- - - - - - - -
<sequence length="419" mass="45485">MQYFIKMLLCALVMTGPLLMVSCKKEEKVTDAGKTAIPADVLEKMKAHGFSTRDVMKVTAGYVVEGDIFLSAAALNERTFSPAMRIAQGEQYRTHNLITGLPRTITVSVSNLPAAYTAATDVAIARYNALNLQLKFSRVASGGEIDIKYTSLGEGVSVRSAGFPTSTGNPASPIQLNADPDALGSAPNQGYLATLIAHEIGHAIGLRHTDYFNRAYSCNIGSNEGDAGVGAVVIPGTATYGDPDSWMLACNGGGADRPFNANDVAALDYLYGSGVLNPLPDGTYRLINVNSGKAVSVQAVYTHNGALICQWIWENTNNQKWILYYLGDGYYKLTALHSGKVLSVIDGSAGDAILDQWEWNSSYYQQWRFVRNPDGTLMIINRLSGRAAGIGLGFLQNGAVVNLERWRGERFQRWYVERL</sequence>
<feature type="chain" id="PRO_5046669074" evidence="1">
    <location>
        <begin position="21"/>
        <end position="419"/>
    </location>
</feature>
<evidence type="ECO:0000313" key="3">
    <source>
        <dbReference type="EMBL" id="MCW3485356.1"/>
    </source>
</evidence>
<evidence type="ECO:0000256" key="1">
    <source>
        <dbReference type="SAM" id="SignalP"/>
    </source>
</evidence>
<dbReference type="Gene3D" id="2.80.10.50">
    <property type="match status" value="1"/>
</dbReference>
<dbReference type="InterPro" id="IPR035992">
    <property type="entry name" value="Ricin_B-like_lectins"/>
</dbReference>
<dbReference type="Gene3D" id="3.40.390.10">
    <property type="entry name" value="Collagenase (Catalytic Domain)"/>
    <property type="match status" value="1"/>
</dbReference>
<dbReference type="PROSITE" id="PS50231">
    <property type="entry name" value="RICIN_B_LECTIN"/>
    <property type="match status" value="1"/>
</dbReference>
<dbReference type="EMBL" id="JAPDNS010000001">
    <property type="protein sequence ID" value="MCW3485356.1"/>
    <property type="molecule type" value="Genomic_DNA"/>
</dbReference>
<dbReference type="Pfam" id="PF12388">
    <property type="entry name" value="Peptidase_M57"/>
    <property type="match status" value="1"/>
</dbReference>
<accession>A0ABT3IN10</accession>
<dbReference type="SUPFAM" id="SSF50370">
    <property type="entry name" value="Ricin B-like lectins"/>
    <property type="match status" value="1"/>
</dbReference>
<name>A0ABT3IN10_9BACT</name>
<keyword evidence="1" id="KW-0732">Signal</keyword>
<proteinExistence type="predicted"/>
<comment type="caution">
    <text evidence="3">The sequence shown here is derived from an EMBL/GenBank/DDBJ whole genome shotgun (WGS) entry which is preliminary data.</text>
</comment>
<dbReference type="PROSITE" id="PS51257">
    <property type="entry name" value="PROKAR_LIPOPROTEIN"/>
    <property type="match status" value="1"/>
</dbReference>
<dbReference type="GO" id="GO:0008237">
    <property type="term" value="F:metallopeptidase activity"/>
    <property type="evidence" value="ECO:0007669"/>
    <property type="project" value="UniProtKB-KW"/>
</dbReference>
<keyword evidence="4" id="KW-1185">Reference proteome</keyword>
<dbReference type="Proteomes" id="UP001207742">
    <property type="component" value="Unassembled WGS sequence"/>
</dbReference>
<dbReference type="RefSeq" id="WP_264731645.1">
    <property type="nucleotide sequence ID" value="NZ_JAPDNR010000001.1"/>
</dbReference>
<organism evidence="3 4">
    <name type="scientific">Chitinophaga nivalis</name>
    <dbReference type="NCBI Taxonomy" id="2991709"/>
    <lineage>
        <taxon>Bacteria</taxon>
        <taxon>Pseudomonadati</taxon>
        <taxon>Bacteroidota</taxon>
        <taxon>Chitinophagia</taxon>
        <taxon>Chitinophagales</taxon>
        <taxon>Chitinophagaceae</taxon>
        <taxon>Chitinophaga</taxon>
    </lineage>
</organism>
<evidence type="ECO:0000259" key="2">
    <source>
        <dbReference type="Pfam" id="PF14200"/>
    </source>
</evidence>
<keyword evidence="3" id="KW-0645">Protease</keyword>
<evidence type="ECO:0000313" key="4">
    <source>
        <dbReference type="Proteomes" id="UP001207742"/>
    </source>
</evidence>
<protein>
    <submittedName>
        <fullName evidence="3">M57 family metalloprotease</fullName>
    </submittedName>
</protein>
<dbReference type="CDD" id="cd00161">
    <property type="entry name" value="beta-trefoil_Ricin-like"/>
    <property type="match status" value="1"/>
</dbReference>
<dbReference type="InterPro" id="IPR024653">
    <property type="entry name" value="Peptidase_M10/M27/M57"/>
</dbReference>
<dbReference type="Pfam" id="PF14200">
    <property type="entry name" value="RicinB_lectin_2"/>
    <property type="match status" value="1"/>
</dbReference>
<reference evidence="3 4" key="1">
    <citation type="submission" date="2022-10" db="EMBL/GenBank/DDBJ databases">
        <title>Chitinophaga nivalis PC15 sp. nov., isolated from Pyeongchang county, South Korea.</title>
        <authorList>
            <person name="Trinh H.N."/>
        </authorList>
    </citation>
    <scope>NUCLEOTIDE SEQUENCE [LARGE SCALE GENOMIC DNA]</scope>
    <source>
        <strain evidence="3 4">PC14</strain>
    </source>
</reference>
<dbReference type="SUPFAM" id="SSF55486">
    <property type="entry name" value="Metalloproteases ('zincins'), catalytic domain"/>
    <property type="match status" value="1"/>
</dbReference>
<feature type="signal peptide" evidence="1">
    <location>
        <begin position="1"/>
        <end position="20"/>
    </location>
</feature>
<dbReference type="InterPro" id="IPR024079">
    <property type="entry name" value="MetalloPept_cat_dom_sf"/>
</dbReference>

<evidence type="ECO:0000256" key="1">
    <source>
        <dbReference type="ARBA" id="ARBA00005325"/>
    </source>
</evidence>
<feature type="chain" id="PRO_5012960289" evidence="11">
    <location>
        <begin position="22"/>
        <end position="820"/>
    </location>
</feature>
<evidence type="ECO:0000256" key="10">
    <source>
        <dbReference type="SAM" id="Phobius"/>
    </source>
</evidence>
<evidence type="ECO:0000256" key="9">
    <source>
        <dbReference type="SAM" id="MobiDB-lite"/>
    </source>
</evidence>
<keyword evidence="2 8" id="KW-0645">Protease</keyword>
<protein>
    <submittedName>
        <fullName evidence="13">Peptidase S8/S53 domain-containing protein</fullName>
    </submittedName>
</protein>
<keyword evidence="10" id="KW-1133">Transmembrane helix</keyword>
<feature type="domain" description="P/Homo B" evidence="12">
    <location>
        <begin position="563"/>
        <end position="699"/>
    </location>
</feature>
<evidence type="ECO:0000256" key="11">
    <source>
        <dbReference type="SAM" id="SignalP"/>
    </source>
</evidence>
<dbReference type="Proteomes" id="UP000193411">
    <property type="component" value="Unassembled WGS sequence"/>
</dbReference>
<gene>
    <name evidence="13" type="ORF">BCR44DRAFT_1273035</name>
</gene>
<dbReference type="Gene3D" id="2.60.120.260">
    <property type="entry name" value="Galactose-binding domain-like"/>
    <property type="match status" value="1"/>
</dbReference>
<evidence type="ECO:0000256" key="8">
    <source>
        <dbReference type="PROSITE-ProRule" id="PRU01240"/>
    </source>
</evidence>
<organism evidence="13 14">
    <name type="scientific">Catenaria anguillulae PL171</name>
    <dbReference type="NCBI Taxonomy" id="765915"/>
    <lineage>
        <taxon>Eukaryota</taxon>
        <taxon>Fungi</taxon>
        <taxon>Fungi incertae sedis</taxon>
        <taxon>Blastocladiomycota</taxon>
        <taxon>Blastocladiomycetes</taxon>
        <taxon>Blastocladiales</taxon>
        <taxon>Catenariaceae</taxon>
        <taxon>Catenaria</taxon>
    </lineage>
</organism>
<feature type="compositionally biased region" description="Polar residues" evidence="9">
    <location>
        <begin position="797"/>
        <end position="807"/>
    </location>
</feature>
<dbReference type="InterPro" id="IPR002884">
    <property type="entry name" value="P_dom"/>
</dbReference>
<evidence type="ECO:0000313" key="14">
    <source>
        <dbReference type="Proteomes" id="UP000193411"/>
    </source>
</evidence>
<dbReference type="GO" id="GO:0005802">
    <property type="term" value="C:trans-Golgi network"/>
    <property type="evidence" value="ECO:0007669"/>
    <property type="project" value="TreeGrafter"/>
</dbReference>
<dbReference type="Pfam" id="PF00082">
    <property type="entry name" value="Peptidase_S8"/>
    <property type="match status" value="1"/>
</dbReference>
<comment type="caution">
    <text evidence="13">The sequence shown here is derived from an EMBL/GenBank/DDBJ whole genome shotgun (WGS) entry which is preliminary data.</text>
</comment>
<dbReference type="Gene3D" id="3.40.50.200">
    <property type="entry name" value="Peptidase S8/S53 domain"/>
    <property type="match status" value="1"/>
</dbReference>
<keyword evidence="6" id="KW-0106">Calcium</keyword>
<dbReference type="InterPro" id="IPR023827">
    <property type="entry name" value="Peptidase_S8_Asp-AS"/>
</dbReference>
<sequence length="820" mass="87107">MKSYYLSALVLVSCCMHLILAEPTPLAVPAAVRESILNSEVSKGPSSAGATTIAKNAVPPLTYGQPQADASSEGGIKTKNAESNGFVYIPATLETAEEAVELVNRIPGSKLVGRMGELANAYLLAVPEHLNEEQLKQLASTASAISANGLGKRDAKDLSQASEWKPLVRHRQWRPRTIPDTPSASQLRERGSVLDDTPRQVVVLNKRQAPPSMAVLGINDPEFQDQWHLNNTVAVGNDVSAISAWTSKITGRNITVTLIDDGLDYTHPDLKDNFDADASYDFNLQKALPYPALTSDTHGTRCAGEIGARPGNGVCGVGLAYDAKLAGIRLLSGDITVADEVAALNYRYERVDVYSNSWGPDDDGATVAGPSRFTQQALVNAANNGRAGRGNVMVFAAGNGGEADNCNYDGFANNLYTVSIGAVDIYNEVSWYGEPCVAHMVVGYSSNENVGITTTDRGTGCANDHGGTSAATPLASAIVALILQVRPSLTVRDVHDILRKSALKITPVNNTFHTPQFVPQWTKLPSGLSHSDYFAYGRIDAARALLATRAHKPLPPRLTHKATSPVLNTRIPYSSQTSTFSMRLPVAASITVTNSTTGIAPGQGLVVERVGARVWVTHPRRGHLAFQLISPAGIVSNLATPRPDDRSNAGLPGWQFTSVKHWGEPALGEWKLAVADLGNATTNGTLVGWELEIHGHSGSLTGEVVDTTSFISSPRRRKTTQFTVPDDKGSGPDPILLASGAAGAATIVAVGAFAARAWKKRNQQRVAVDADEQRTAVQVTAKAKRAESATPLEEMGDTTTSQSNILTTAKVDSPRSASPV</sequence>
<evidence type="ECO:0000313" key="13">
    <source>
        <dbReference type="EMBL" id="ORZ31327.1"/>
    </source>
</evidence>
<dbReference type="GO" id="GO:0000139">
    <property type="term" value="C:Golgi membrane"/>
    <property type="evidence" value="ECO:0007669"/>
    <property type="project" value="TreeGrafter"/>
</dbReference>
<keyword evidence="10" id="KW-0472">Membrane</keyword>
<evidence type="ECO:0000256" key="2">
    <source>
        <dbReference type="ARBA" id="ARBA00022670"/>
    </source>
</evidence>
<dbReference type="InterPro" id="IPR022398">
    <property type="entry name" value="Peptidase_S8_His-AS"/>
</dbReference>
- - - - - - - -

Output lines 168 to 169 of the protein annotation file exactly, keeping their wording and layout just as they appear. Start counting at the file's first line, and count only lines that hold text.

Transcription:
        <dbReference type="SAM" id="SignalP"/>
    </source>